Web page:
On the most basic level, human beings are made up of five major components:
Of course, we also have some intangible attributes, such as intelligence and morality, but on the sheer physical level, the list above about covers it. A robot is made up of the very same components. A typical robot has a movable physical structure, a motor of some sort, a sensor system, a power supply and a computer "brain" that controls all of these elements. Essentially, robots are man-made versions of animal life -- they are machines that replicate human and animal behavior.
The vast majority of robots do have several qualities in common. First of all, almost all robots have a movable body. Some only have motorized wheels, and others have dozens of movable segments, typically made of metal or plastic. Like the bones in your body, the individual segments are connected together with joints.
Robots spin wheels and pivot jointed segments with some sort of actuator. Some robots use electric motors and solenoids as actuators; some use a hydraulic system; and some use a pneumatic system (a system driven by compressed gases). Robots may use all these actuator types.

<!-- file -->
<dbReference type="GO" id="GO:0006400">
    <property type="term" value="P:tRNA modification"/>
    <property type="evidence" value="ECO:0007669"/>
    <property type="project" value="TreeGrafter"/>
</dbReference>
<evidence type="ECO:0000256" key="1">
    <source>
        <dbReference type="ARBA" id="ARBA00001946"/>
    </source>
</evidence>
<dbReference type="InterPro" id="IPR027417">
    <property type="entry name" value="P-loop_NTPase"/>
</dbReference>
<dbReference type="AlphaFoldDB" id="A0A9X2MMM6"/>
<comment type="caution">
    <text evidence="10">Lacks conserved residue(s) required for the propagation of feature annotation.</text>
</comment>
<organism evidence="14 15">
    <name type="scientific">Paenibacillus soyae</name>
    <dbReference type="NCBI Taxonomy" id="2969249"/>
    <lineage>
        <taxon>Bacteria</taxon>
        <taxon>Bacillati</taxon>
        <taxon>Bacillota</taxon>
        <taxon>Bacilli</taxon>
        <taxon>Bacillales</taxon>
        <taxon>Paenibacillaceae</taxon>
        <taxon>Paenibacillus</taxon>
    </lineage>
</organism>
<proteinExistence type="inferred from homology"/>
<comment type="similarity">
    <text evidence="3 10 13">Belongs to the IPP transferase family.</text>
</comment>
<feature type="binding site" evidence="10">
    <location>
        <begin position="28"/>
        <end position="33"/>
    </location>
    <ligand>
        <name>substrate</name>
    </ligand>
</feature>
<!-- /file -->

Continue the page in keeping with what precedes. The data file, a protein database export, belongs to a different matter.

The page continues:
A robot needs a power source to drive these actuators. Most robots either have a battery or they plug into the wall. Hydraulic robots also need a pump to pressurize the hydraulic fluid, and pneumatic robots need an air compressor or compressed air tanks.
The actuators are all wired to an electrical circuit. The circuit powers electrical motors and solenoids directly, and it activates the hydraulic system by manipulating electrical valves. The valves determine the pressurized fluid's path through the machine. To move a hydraulic leg, for example, the robot's controller would open the valve leading from the fluid pump to a piston cylinder attached to that leg. The pressurized fluid would extend the piston, swiveling the leg forward. Typically, in order to move their segments in two directions, robots use pistons that can push both ways.
The robot's computer controls everything attached to the circuit. To move the robot, the computer switches on all the necessary motors and valves. Most robots are reprogrammable -- to change the robot's behavior, you simply write a new program to its computer.